Brandeis Alumni, Family and Friends
New Fellowship Memorializes Alumnus Who Fought for Individuals with Disabilities
July 30, 2018
By Brian Klotz
As Renee Brant ’68 explains, it wasn’t unusual for her late husband, Jonathan Brant ’68, to get a call in the middle of the night, suddenly having to leave their house to take part in legal proceedings that, by necessity, occurred on the spot in a hospital. As a lawyer, and later a judge, Jonathan fought tirelessly for the rights of individuals with disabilities, including children whose parents attempted to deny them proper medical care.
To honor the memory of her husband, who died in 2010, Renee has established the Hon. Jonathan Brant ’68 Endowed Fellowship, which will create educational opportunities for deserving doctoral students working with the Lurie Institute for Disability Policy within the Heller School for Social Policy and Management at Brandeis. The gift also commemorates the 50th anniversary of their graduation from their alma mater.
Renee and Jonathan met on campus during their freshman year. Jonathan grew up in Ohio and Kansas, while Renee came from Minnesota. “We were introduced as two hicks from the Midwest who deserved one another,” she recalls. “And we were, and we did.”
Both were drawn to Brandeis by its emphasis on social justice. Jonathan particularly enjoyed sharing a campus with prominent counterculture figures such as Angela Davis ’65 and Herbert Marcuse during the turbulent ’60s. He engaged in peaceful civil rights protests and demonstrations alongside mentors such as Rabbi Albert Axelrad, who served as the Brandeis Rabbi and Hillel Director from 1965 to 1999.
Beyond graduation, Jonathan carried his strong convictions and values into his professional endeavors, including his many years as chair of the Mental Health Legal Advisors Committee. “The notion that the law could be used for social change was something he was very interested in,” Renee notes.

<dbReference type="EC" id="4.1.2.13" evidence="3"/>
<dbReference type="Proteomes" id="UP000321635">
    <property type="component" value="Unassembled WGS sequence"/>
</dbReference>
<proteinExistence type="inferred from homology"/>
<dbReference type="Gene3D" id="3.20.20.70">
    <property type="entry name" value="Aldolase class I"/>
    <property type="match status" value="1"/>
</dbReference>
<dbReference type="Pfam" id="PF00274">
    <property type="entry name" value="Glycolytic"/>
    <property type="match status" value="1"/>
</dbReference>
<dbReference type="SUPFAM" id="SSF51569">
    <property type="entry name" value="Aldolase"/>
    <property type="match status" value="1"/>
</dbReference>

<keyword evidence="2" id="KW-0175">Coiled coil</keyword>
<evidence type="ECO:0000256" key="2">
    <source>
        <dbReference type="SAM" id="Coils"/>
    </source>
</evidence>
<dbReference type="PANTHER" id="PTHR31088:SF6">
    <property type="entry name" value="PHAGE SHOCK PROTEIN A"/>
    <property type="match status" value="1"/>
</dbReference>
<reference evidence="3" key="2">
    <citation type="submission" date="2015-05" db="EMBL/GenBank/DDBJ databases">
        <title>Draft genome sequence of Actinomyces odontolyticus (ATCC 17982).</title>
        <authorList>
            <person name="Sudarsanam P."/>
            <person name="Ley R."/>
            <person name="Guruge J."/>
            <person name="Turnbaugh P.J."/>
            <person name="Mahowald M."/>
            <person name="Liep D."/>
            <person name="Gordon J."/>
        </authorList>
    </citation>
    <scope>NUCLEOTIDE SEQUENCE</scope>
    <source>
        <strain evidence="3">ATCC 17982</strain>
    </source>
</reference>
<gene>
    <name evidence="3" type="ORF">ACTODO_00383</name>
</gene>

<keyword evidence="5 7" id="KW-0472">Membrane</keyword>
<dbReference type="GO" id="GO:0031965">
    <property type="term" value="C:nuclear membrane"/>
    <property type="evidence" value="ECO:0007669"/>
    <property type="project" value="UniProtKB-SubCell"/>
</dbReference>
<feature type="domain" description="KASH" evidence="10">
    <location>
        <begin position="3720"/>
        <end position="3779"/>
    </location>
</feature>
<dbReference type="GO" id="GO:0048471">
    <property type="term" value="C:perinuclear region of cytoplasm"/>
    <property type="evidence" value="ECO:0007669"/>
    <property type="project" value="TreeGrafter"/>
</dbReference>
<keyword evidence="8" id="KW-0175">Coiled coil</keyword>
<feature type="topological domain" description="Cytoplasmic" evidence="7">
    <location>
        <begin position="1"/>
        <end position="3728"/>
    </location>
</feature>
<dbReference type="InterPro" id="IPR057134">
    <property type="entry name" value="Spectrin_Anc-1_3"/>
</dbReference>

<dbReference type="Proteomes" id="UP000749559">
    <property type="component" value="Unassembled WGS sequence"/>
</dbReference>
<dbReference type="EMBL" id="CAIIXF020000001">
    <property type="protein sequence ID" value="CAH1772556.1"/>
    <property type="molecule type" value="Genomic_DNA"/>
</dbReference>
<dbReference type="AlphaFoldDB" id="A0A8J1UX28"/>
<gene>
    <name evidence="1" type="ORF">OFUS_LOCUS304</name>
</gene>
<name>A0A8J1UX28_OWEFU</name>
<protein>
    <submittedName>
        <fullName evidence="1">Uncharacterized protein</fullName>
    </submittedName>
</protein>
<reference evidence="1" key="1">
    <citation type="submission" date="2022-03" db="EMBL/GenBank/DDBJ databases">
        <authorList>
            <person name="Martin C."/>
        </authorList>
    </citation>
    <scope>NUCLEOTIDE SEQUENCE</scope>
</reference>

As an assistant attorney general, a private attorney, and eventually a judge with the Cambridge District Court, Jonathan spent decades shaping Massachusetts law governing the rights of patients deemed mentally incompetent, including under what circumstances they may refuse treatment. Although such cases were often notably difficult and complex, Jonathan never shied away from taking them on. “He wanted to make sure there was a voice for the rights of people with disabilities,” says Renee.
Jonathan’s passion for helping those with “invisible disabilities” stemmed in part from personal experience. His older brother, Saul, was one of the first individuals in the United States to be diagnosed with autism. Later in life, Jonathan became his legal guardian and caretaker.
When deciding how best to continue her husband’s legacy on the occasion of their shared 50th Brandeis reunion, Renee chose a designation that closely aligned with his values. The Lurie Institute for Disability Policy conducts cross-disciplinary research on disability policy in the U.S. with a goal of fostering inclusion and improving the lives of individuals on the autism spectrum, or those with other disabilities, across their lifespans.
“The Hon. Jonathan Brant ’68 Fellowship will provide support to promising and talented doctoral students affiliated with the Lurie Institute for Disability Policy to engage in innovative research and create a positive social impact in the world of disability policy,” says Lurie Institute Interim Director Monika Mitra. “We are honored to celebrate the legacy of Jonathan Brant, a prominent Brandeis alumnus who played such an integral role in shaping disability law in Massachusetts.”
Through the Lurie Institute, Renee sees an opportunity to help others follow in her husband’s footsteps. “I love the idea of an interdisciplinary group working in an intellectual, socially committed think tank,” she says. “And I know Jonathan would too.”
To make a gift to support this fellowship in Jonathan Brant’s memory, visit our online giving page, select your designation as “Other” and type in “the Hon. Jonathan Brant ’68 Fellowship.”